Here they say that there is no waste per se only that some parts can become contaminated and they'll refurbish them onsite. The rest will be handed over to the authorities. https://www.iter.org/mach/hotcell The Hot Cell Facility will be necessary at ITER to provide a secure environment for the processing, repair or refurbishment, testing, and ...

3

Just few more points. A blob of water few times larger than sun would already be a supergiant.(I'll ignore this in the rest of my answer) The water will not stay still; it will be attracted by star's gravitational field. This will cause the star's mass to increase. The water which is falling on the star, even if it's initially freezing cold, will heat up ...

3

There is a claim often made about cold fusion, that it is excluded theoretically. The main theoretical argument is that electronic energies are too low to overcome the Coulomb barrier, since d-d fusion only takes place at KeV energies, while chemistry is at eV energies. This is belied by inner shells, which in Palladium store 3 or 20 KeV of energy ...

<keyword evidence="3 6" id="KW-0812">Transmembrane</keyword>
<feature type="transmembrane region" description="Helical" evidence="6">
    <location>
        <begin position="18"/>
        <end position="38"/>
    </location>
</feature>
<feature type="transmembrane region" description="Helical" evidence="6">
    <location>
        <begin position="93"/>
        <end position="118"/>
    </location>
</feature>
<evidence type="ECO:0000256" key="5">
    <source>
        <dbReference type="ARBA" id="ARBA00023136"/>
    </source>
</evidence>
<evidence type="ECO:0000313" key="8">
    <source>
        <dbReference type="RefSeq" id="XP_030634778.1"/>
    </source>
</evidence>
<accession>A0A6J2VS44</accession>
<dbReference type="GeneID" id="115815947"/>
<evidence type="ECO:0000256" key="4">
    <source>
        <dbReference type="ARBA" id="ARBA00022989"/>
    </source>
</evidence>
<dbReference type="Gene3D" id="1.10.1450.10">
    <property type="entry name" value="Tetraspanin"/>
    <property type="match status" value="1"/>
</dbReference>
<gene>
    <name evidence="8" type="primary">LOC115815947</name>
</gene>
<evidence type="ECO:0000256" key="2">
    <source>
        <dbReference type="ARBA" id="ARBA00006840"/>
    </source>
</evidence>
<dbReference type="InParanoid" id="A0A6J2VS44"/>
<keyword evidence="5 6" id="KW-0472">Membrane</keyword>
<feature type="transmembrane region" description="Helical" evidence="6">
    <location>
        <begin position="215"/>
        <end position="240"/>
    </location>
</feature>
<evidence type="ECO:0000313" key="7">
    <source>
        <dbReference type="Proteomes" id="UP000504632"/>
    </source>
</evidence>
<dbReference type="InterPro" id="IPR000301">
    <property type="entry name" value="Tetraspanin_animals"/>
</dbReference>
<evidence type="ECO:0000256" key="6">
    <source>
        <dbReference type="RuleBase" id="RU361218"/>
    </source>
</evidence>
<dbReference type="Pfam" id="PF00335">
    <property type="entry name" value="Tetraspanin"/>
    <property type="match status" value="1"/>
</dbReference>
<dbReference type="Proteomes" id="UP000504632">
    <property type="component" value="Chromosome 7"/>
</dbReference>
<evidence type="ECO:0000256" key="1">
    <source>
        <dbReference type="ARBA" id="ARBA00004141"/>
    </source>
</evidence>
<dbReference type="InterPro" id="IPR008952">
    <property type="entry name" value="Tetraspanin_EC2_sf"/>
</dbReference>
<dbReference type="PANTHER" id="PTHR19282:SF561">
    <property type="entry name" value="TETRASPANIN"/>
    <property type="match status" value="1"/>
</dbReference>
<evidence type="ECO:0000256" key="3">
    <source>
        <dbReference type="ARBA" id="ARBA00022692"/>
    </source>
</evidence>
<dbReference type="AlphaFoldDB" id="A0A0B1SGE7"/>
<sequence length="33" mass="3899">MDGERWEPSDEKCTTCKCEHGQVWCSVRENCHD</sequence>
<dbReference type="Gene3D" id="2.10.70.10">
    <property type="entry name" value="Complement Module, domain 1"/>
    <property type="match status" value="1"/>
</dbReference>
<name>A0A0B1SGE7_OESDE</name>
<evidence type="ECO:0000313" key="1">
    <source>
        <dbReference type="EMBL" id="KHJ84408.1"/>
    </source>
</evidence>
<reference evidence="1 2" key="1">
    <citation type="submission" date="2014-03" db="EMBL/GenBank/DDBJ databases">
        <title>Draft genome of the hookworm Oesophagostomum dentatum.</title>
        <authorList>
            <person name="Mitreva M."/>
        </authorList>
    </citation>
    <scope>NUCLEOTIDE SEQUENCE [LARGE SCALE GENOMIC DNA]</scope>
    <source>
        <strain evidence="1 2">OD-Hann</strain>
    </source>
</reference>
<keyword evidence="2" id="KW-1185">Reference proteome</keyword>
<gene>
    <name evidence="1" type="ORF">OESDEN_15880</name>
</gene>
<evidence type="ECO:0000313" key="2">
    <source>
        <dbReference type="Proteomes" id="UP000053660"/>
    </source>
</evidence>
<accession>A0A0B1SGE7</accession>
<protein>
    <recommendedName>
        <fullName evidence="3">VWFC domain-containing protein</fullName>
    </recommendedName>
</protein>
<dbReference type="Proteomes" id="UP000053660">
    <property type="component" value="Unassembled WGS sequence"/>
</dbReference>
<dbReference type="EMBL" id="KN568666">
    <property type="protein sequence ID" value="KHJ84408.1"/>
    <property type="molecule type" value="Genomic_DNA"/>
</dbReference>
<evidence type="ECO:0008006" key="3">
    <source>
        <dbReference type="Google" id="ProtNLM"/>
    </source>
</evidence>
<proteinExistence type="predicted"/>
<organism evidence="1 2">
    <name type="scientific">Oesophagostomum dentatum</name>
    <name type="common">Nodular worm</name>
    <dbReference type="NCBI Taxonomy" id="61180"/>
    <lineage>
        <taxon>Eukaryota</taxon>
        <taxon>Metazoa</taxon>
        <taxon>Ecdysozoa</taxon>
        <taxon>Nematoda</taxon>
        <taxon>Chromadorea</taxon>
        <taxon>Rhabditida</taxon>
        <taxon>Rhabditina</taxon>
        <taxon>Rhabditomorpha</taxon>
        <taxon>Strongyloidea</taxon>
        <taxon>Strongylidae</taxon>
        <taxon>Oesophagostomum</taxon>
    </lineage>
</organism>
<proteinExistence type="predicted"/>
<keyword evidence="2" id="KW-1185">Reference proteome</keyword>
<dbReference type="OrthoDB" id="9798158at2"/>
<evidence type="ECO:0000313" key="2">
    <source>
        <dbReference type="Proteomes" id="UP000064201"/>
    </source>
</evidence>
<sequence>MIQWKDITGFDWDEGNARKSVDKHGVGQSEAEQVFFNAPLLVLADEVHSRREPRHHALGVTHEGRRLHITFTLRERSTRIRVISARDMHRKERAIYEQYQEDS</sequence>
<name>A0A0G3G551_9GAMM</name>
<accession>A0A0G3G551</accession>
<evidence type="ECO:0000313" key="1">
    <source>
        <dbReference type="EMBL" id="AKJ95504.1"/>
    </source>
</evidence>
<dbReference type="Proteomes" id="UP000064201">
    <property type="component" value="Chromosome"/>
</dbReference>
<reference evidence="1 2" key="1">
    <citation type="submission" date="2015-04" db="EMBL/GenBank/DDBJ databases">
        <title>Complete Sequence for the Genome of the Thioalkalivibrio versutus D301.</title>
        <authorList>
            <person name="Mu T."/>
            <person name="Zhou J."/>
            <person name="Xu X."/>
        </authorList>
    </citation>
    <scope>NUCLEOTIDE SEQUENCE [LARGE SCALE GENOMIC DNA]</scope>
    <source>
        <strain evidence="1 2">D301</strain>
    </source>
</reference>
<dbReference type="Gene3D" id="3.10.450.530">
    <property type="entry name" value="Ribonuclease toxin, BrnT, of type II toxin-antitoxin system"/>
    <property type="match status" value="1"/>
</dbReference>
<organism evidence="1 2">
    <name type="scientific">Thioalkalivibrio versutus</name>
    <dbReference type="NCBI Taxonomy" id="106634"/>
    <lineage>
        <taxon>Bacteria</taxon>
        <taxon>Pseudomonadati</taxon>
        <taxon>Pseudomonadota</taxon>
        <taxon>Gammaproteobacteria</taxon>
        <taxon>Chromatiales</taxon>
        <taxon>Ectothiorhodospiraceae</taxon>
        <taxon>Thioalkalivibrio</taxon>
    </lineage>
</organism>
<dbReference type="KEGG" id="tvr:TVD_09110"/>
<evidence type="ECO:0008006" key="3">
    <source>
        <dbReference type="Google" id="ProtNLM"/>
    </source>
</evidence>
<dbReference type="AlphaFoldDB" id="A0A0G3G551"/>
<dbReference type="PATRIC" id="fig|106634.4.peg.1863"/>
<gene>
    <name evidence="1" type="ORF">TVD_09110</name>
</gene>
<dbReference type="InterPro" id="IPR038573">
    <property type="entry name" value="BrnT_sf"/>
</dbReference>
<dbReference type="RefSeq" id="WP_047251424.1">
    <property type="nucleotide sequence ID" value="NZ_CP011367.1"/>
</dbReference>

3

According to this talk by Neil Mitchell (slide 4) there are two different strategies. EU, US, and Japan are planning a "pure fusion" reactor in which the $14~MeV$ neutrons resulting from the fusion reaction are directly converted to heat. China and Korea are studying for a hybrid reactor in which those neutrons will be used to catalyse a fission reaction ...

3

Following through to previous news articles such as this one: “This is my Inertial Electrostatic Confinement Fusion Reactor. It works on the property of inertial electrostatic confinement,” Conrad says. See Wikipedia on inertial electrostatic confinement. The actual design is a Farnsworth-Hirsch Fusor. Note Conrad's last name is Farnsworth which is a ...

3

The bulk of physics obeys the time reversal symmetry. In QM that means that a process which is allowed in one direction is allowed in the other direction and that the total probability for it is the same in both directions (assuming you can set up the time-reversed final state as an initial state). So a way to understand the delicacy of trying to assemble a ...

3